Elysium Is Indignant About Toluene Complaint
Elysium Health has filed with the FDA an indignant objection to ChromaDex's complaint that Basis contains residual quantities of Toluene. You can read Elysium's indignant objection here:
The gist of Elysium's objection, as I understand it, is:
1. Toluene isn't dangerous in small quantities
2. ChromaDex knows that, because ChromaDex's own Pterostilbene has also included toluene residue
Elysium is especially butt-hurt that ChromaDex filed the petition "not out of concern for public safety, but instead to disparage Elysium publicly for its own commercial gain."
Would that Elysium was so concerned with good intentions that in their federal litigation they expressed comparable outrage at themselves for having placed giant orders in June 2016 apparently lacking the good intention to meet rapidly growing demand with ingredients that they intended to pay for.
However, what is annoying about Elysium's petition -- the ChromaDex/Elysium dispute has taught me why people hate lawyers so much; I honestly did not understand before -- is that Elysium struts around like a wet hen but ignores the main point of the petition they are objecting to, which is that Elysium is selling a supplement for which there is neither an New Dietary Ingredient Notification (NDIN) nor a Generally Recognized As Safe (GRAS) determination. If a supplement doesn't have an NDIN and isn't GRAS, and it contains an unsafe substance, then it is adulterated. And selling an adulterated substance has legal consequences. That's the point of ChromaDex's petition.
So, yes, ChromaDex pointed out that toluene is unsafe and that Basis contains toluene, but the point of the petition wasn't to establish that trace amounts of toluene are unsafe, but to establish that Basis is an adulterated substance in violation of FDA regs.
So to read Foley go on and on about how safe toluene is at low-doses, but ignore the REASON why those low doses were mentioned in ChromaDex's petition, makes Foley either stupid or cagey.
Did you guess "cagey?" That's right! And it's why people hate lawyers.
If you read ChromaDex's petition, it requests two types of relief:
(1) Make a determination that Basis is adulterated, and
(2) Make a determination that Basis contains a new dietary ingredient for which an NDIN was not filed.
There is no request that the FDA find that Basis is unsafe, or find that toluene at low levels is unsafe.
ChromaDex does assert that the presence of toluene in Basis renders Basis "injurious to health," but the standard under the federal food adulteration statute (21 U.S.C. § 342(a)(1)) is that food adulteration shall be found if the added poisonous substance "may render it injurious to health" (emphasis added).
Of course, I have no particular expertise in FDA law, but ChromaDex's petition was also covered by a better publication than this blog, NutraIngredientsUSA, as I noted here, and NutraIngredientsUSA absolutely DOES have expertise in FDA law.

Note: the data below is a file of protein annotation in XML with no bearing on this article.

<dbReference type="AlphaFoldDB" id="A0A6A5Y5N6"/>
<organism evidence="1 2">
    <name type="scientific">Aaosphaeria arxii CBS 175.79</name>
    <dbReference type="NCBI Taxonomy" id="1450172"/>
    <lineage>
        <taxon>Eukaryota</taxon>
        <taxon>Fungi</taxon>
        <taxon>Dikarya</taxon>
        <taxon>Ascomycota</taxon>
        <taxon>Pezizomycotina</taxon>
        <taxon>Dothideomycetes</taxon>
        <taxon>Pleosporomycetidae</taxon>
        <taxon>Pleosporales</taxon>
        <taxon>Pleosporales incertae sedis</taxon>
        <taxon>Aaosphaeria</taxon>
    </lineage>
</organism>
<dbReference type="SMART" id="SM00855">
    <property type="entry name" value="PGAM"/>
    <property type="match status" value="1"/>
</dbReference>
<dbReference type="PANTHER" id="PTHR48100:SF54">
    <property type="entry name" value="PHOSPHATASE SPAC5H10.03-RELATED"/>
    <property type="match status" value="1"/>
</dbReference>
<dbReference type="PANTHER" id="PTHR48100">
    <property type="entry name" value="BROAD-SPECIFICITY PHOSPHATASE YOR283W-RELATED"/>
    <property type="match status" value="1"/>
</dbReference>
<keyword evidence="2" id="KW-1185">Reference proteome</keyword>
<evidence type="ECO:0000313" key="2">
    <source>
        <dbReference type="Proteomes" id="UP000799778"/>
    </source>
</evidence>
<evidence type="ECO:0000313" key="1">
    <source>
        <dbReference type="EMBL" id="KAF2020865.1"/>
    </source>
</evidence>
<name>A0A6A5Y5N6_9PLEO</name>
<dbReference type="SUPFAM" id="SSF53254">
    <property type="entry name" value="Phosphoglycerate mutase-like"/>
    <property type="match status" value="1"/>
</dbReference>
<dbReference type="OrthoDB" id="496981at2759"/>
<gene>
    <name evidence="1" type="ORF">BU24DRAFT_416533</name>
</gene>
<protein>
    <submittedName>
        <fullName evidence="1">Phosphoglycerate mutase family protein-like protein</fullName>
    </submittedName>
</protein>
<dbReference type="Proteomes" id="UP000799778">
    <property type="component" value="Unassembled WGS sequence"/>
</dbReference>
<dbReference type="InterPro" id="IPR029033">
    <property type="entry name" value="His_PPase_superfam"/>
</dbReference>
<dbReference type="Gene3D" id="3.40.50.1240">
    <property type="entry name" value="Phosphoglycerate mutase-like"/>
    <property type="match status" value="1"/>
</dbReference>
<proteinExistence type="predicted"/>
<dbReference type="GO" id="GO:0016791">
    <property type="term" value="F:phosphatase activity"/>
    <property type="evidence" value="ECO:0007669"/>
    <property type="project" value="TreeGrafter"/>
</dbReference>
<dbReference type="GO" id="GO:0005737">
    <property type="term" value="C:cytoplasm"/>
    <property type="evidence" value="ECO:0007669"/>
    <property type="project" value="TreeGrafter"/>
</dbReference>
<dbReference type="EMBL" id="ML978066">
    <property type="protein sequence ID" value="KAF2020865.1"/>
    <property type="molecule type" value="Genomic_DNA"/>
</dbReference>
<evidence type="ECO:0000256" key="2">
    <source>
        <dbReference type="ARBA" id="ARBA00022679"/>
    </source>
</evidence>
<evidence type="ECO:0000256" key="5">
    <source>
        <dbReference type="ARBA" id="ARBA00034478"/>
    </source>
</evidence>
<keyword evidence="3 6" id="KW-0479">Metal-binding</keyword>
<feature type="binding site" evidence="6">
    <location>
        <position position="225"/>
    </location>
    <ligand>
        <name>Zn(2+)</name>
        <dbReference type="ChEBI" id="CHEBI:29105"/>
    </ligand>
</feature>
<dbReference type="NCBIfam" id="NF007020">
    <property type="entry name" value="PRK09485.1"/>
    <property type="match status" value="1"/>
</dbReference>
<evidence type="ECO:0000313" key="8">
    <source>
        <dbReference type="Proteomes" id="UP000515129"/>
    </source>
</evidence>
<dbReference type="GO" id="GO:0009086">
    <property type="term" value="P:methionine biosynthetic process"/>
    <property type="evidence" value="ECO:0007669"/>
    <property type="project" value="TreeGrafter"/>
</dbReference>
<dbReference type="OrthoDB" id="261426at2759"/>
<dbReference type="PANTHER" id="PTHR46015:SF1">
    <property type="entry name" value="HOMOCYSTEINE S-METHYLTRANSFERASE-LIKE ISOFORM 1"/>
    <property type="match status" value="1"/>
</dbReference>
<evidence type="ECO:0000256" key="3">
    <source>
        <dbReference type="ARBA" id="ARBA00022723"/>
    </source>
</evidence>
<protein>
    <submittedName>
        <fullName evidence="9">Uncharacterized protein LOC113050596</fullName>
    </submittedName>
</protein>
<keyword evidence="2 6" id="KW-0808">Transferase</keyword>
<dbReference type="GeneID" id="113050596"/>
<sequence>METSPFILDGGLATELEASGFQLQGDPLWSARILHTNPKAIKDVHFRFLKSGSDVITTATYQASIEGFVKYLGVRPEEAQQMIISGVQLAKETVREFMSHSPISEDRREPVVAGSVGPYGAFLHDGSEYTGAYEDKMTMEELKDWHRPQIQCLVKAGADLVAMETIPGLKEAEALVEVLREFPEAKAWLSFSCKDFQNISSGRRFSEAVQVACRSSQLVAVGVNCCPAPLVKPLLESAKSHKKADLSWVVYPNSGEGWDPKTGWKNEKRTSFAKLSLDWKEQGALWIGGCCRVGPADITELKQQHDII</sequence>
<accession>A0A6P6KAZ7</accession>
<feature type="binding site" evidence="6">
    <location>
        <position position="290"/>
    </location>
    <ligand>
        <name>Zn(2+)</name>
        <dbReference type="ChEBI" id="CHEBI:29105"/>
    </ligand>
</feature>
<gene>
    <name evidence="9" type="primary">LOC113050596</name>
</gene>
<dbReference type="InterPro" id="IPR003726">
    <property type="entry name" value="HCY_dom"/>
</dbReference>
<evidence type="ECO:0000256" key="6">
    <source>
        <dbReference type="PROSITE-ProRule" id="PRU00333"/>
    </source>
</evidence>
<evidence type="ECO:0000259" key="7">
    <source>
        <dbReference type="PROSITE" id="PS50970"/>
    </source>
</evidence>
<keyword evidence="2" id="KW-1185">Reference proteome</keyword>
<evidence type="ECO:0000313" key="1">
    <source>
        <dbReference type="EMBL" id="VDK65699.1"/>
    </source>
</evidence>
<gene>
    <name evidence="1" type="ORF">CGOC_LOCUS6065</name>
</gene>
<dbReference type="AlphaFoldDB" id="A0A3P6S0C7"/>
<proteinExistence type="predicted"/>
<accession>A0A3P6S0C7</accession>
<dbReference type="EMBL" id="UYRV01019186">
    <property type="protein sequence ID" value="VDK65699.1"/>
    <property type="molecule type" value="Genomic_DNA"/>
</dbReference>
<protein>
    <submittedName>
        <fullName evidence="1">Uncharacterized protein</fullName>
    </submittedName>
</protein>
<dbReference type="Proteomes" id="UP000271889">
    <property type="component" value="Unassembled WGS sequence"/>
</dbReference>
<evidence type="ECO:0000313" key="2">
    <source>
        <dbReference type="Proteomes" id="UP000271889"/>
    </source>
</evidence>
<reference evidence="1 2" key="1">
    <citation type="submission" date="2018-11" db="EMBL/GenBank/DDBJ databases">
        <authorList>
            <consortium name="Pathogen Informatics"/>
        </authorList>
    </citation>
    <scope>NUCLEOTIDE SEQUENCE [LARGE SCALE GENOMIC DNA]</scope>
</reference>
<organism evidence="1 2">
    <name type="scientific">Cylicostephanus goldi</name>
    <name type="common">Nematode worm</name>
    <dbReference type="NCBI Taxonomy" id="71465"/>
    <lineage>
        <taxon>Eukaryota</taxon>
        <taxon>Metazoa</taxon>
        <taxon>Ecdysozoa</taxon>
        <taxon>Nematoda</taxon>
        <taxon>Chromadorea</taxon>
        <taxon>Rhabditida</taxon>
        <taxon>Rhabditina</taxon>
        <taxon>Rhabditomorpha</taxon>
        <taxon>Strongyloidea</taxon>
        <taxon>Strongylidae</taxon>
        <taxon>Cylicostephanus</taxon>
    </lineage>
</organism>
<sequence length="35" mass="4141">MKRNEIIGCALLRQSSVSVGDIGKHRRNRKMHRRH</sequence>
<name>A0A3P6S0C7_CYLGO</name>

In their excellent article, ChromaDex Alleges in Petition that Elysium Health Product Is Adulterated, author Hank Schultz quoted an expert attorney as predicting that the FDA would not act on ChromaDex's petition, but conceding that such petitions were a useful vehicle for alerting the industry as to what's going on.
My read is that ChromaDex's petition properly serves both purposes.
If I believe that someone is violating their legal obligations, what should I do?
One option would be to attempt to disrupt that person's business by, say, ordering millions of bottles of Basis with no intent to pay for it and see if that teaches them a lesson. That's self-help dispute resolution, and the legal system is supposed to frown upon it.
Option Two would be to file a petition with the FDA and complain that somebody isn't playing by the rules. That would be the civil way to proceed, and the legal system is supposed to favor it. And if the FDA sits on the petition for six months or forever, at least the industry is alerted to what is going on, and people can make their own decisions about whether they care.
So Elysium's indignation about this petition is poorly taken. ChromaDex did the right thing, the right way, for the right reason, and Elysium has not even attempted to respond to the questions raised about whether Basis contains a new dietary ingredient without an NDIN or is adulterated, regardless of whether Elysium, ChromaDex, or anybody thinks that trace amounts of toluene are safe
I myself think that trace quantities of toluene might be safe, as I suggested here. But the legal question that ChromaDex posed and Elysium refuses to answer isn't about safety, it's about adulteration.
Elysium seems to believe that if you express enough contempt for your adversary then no one will notice how much contempt you also have for the regulatory process itself. Time will tell.